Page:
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By Jason Simpkins
In an interview that conveyed a deep sense of economic gloom last week, former Federal Reserve Chairman Alan Greenspan told Bloomberg News that the odds of a U.S. recession remain "somewhat more" than one in three. Home prices will likely drop further, disrupting consumer spending and undermining investor confidence, Greenspan said during the interview.
Market data appears to support Greenspan's prognostication. Indeed, according to real-estate market researcher RealtyTrac Inc., the number of Americans in danger of losing their homes to foreclosure has more than doubled just from last year. According to the company, lenders sent notices of default to 108,716 homeowners in August, more than two-and-a-half times the level of a year ago.
Adjustable-rate mortgages to subprime borrowers accounted for 7.3% of all home loans and 44% of all new foreclosures, according to the Mortgage Bankers Association. An estimated 2 million to 2.5 million adjustable-rate mortgages (ARMs) are scheduled to reset this year and next, jumping from low 'teaser' rates, to much steeper rates that in some cases could cost borrowers their homes.
Also, according to RealtyTrac, the total number of foreclosure filings rose 115% to 243,947 in August from a year earlier. That figure includes defaults, scheduled auctions, and bank repossessions.
As CNN reported, in the next few years more than 75% of the nation's housing markets will suffer an overall pricing decline – some by double-digit amounts. Economy.com said that home prices would drop more than 10% in 86 of the 379 largest markets.
The metropolitan areas hardest hit will be Stockton, Calif., where prices could fall as much as 25%, and the Palm Bay-Melbourne-Titusville and the Sarasota-Bradenton-Venice regions of Florida. Those two areas will likely see declines of 24.9% and 24.8%, respectively. Currently, the average home is down 7.7% in value. That means values are continuing go decline, since they were down only 6.6% in June.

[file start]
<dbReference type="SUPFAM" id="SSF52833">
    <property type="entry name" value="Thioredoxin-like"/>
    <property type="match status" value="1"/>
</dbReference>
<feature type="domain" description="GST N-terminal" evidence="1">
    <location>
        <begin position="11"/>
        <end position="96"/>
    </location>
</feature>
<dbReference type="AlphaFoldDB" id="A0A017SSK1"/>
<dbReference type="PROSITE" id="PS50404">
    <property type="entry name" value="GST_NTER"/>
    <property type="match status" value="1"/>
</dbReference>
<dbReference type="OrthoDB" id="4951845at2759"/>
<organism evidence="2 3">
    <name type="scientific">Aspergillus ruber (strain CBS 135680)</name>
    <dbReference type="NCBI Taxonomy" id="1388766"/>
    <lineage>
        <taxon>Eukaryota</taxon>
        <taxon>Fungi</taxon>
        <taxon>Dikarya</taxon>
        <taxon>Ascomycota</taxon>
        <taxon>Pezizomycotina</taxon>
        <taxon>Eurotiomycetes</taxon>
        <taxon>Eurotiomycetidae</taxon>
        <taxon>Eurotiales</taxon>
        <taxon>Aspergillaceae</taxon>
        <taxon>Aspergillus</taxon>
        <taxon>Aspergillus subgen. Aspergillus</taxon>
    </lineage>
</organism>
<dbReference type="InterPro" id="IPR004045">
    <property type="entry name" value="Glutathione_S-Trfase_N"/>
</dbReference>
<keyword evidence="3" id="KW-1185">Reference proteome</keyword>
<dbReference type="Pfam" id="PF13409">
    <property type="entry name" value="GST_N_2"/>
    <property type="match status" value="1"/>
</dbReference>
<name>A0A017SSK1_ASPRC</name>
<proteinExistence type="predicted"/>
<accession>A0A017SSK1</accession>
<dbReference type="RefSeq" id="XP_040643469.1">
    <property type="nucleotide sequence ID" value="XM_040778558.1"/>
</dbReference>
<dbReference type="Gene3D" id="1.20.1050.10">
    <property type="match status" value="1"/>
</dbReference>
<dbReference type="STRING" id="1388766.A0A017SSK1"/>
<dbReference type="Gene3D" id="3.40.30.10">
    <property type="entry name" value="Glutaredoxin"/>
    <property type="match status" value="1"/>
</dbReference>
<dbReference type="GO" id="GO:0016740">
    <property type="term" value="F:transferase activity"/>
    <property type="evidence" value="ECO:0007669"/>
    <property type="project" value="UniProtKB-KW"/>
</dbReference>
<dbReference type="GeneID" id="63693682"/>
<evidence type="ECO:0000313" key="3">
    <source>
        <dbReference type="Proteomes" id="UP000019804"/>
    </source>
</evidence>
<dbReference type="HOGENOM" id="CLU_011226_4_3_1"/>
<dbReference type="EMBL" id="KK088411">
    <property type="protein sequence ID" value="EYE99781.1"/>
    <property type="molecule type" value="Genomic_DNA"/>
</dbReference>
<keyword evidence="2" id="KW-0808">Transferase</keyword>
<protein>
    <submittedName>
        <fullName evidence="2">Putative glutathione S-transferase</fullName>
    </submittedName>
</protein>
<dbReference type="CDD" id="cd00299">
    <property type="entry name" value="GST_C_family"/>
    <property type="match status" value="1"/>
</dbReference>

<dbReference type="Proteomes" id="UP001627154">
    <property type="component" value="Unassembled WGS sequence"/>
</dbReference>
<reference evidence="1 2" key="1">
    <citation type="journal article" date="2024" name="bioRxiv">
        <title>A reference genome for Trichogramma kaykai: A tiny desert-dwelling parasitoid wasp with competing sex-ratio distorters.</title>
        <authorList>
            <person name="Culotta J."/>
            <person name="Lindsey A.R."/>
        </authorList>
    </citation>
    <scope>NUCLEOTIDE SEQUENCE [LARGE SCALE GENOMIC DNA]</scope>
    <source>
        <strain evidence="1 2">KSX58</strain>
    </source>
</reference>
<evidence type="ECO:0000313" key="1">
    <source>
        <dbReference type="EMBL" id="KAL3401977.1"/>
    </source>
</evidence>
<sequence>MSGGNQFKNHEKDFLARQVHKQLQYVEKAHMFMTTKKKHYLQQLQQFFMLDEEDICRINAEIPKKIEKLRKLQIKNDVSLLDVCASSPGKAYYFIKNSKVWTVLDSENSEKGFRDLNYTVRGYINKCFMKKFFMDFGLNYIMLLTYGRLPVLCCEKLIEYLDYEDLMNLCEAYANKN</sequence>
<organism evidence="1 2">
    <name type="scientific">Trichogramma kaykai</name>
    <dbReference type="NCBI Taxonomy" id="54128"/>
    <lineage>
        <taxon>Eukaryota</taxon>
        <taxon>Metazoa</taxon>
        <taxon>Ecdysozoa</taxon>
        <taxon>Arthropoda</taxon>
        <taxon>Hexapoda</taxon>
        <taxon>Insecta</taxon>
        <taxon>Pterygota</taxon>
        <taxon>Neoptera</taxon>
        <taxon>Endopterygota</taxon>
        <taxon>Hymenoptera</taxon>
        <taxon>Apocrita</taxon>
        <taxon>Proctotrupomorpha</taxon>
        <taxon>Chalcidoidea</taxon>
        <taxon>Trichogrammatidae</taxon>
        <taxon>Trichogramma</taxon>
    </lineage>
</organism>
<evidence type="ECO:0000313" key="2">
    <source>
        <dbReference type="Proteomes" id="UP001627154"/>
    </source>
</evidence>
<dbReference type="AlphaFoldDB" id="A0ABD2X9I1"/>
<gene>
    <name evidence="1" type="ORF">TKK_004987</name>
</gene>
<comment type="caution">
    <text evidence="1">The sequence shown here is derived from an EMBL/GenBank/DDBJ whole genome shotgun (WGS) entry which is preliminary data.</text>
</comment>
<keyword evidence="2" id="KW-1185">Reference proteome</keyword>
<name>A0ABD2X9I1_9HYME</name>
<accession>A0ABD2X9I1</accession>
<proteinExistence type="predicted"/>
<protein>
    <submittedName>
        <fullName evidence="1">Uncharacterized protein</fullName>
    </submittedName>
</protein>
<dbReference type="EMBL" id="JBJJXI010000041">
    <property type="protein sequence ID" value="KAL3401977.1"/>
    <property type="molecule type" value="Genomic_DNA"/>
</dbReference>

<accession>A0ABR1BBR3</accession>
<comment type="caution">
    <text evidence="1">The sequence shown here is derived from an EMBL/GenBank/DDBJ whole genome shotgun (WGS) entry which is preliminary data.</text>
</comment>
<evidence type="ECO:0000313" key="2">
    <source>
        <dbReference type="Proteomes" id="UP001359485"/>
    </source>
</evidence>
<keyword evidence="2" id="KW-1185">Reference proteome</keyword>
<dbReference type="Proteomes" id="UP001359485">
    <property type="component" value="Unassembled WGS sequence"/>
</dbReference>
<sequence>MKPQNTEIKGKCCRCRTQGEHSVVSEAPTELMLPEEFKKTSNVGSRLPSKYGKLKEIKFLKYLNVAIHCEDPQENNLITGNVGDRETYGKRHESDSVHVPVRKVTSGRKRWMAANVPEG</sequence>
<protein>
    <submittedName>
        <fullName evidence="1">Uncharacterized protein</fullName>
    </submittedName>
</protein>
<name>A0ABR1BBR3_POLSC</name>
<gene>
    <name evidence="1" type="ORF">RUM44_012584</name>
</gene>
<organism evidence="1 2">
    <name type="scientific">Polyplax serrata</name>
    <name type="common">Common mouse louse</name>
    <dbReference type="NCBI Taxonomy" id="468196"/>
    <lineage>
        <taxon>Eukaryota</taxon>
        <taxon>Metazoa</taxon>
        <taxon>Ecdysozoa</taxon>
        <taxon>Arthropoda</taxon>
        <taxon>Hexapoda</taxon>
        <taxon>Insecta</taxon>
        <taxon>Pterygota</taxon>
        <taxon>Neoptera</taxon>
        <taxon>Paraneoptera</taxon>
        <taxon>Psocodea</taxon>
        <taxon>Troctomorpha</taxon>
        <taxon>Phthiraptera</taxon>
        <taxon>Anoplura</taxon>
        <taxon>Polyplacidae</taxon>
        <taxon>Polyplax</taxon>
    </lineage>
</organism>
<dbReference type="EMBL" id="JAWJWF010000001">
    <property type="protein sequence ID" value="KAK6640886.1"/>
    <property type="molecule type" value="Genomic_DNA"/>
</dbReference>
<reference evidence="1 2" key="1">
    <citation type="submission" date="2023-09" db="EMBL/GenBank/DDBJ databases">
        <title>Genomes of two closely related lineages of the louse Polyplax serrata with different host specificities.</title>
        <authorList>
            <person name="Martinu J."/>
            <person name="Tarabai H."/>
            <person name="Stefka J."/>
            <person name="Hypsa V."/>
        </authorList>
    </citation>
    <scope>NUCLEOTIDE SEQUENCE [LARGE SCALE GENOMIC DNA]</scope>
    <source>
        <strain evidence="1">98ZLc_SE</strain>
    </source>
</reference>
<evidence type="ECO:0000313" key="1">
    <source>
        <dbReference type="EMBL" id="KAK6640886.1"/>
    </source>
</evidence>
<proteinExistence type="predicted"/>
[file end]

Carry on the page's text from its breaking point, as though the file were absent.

If home prices as much as experts have projected, U.S. households could lose $3 trillion in wealth, a leading housing economist and former mortgage bank president said in written testimony to U.S. lawmakers last Wednesday.
Peter Orszag, director of the Congressional Budget Office (CBO), told a Senate panel that a reduction in consumer spending could be the direct result of a decline in household wealth.
The upcoming reset of billions of dollars worth of ARMs – and the likelihood that home prices will continue to plummet – does not bode well for an economy struggling to emerge from a credit crunch and a commercial paper slump. In terms of the "resets," which begin in a wholesale fashion next month, was one of the reasons Federal Reserve policymakers cut interest rates by half a percentage point last Tuesday.
Last week, the U.S. dollar sank below the Canadian dollar in value for the first time in more than 30 years. It has repeatedly bottomed out against the euro as well. The U.S. dollar has now dropped 6.6% against the euro on the year. The Fed's rate cut will only make it weaker and inflation is beginning to again rear its ugly head.
So will higher energy costs. Oil prices have surged above $82 a barrel in recent days, and now many analysts are predicting $85 oil isn't far off.
In a new economic forecast, Fannie Mae Chief Economist David Berson, predicted U.S. economic growth would slow to 2.3% this year from 2.6% in 2006. The median price of an existing home will probably fall 2.1% this year and 3.1% in 2008, he said.
"Economic growth is likely to slow in response to the problems in the housing and mortgage markets," Berson said in the forecast. "Whether that slowdown will turn into a recession is unknown."
News and Related Story Links:
- Bloomberg News:
Greenspan Says Recession Still Possible After Fed Cut.
Double-digit home price drops coming.